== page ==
In a surprise blog post, Amazon said it will put the brakes on providing its facial recognition technology to police for one year, but refuses to say if the move applies to federal law enforcement agencies.
The moratorium comes two days after IBM said in a letter it was leaving the facial recognition market altogether. Arvind Krishna, IBM’s chief executive, cited a “pursuit of justice and racial equity” in light of the recent protests sparked by the killing of George Floyd by a white police officer in Minneapolis last month.
Amazon’s statement — just 102 words in length — did not say why it was putting the moratorium in place, but noted that Congress “appears ready” to work on stronger regulations governing the use of facial recognition — again without providing any details. It’s likely in response to the Justice in Policing Act, a bill that would, if passed, restrict how police can use facial recognition technology.
“We hope this one-year moratorium might give Congress enough time to implement appropriate rules, and we stand ready to help if requested,” said Amazon in the unbylined blog post.
But the statement did not say if the moratorium would apply to the federal government, the source of most of the criticism against Amazon’s facial recognition technology. Amazon also did not say in the statement what action it would take after the yearlong moratorium expires.
Amazon is known to have pitched its facial recognition technology, Rekognition, to federal agencies, like Immigration and Customs Enforcement. Last year, Amazon’s cloud chief Andy Jassy said in an interview the company would provide Rekognition to “any” government department.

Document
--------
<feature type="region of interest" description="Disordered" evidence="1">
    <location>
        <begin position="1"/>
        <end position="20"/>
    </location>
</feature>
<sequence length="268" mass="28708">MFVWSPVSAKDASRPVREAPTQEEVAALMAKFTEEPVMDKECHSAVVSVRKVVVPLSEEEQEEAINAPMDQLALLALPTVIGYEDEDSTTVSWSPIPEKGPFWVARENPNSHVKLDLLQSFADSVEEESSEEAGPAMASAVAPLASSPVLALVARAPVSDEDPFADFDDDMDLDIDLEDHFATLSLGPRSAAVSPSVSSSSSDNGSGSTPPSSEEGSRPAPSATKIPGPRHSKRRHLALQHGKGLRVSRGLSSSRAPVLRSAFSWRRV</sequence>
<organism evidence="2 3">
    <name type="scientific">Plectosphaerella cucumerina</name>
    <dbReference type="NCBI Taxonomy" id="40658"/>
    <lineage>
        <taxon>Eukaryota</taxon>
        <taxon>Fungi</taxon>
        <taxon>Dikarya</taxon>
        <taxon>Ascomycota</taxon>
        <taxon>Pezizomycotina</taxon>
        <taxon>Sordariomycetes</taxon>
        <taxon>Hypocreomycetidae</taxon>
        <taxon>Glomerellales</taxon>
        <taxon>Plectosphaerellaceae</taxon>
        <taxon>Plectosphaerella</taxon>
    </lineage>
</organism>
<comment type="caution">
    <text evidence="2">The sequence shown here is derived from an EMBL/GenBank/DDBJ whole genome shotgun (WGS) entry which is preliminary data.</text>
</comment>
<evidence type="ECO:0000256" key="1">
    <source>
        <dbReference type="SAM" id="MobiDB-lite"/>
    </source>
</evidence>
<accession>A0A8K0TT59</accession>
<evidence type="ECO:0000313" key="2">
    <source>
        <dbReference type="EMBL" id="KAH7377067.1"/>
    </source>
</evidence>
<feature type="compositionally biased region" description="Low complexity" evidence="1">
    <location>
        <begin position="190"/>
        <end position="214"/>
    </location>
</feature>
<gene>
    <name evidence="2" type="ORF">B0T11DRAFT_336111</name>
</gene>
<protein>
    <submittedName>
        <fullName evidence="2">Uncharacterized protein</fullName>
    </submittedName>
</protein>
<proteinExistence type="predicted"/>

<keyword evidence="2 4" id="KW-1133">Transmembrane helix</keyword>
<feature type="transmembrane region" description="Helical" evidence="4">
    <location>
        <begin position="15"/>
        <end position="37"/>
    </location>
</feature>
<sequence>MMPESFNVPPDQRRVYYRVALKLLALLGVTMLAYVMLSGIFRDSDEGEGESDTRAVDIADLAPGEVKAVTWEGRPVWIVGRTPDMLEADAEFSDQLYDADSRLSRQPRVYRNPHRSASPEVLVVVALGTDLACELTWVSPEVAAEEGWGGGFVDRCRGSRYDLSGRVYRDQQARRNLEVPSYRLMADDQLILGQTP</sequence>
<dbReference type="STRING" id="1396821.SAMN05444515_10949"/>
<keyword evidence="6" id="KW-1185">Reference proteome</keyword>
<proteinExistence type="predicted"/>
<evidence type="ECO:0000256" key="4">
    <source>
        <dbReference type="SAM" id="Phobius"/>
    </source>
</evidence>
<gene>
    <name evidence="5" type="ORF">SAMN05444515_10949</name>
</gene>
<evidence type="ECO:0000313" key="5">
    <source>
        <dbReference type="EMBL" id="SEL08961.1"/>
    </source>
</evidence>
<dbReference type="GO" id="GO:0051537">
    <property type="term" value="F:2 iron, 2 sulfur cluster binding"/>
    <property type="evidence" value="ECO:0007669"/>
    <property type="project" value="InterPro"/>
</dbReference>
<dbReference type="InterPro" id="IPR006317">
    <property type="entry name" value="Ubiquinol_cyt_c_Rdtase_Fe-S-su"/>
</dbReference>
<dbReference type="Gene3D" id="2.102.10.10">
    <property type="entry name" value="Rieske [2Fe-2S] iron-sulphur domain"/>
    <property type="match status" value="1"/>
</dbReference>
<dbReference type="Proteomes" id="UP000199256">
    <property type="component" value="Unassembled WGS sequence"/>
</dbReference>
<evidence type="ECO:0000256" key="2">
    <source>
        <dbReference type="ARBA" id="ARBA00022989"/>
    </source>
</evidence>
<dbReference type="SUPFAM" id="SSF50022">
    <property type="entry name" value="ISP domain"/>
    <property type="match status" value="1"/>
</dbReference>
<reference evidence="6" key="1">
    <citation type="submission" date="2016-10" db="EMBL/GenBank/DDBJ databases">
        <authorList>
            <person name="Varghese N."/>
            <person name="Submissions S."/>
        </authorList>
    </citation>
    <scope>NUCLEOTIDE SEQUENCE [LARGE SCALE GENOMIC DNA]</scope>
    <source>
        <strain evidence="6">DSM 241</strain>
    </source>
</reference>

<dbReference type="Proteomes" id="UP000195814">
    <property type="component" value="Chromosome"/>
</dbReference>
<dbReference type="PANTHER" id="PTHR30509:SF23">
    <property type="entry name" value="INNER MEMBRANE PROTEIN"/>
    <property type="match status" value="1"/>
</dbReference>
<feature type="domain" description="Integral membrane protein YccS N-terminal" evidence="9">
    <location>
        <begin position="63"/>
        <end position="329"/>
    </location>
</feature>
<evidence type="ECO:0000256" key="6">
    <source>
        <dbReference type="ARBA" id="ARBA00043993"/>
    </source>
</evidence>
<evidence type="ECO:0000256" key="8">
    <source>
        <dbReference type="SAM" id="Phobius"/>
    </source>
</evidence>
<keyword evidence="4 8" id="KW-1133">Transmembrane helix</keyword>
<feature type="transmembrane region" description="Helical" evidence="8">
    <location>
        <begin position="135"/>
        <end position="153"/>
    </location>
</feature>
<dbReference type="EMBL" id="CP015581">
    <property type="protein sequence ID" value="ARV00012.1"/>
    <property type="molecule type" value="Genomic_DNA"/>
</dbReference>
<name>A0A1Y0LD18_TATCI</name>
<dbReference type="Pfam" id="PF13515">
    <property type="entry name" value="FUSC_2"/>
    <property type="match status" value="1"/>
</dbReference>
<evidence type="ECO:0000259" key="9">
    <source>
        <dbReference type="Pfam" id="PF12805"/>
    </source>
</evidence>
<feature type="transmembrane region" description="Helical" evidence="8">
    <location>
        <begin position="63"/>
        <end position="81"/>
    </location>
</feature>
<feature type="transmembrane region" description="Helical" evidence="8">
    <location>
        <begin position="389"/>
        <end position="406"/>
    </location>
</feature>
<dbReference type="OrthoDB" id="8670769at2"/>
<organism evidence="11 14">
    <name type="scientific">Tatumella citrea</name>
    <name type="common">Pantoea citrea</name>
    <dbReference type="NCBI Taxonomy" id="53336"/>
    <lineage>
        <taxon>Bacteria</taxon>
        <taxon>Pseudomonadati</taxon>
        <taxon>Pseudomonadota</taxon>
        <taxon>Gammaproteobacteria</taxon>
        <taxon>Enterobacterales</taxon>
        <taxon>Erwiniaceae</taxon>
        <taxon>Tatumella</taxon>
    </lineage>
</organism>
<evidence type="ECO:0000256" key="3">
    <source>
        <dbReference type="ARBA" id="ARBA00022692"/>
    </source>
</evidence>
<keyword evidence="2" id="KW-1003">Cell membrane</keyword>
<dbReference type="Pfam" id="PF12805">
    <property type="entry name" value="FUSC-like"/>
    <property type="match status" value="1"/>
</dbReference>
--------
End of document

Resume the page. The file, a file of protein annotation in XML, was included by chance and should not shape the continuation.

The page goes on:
Amazon spokesperson Kristin Brown declined to comment further or say if the moratorium applies to federal law enforcement.
There are dozens of companies providing facial recognition technology to police, but Amazon is by far the biggest. Amazon has come under the most scrutiny after its Rekognition face-scanning technology showed bias against people of color.
In 2018, the ACLU found that Rekognition falsely matched 28 members of Congress as criminals in a mugshot database. Amazon criticized the results, claiming the ACLU had lowered the facial recognition system’s confidence threshold. But a year later, the ACLU of Massachusetts found that Rekognition had falsely matched 27 New England professional athletes against a mugshot database. Both tests disproportionately mismatched Black people, the ACLU found.
Investors brought a proposal to Amazon’s annual shareholder meeting almost exactly a year ago that would have forcibly banned Amazon from selling its facial recognition technology to the government or law enforcement. Amazon defeated the vote with a wide margin.
The ACLU acknowledged Amazon’s move to pause sales of Rekognition, which it called a “threat to our civil rights and liberties,” but called on the company and other firms to do more.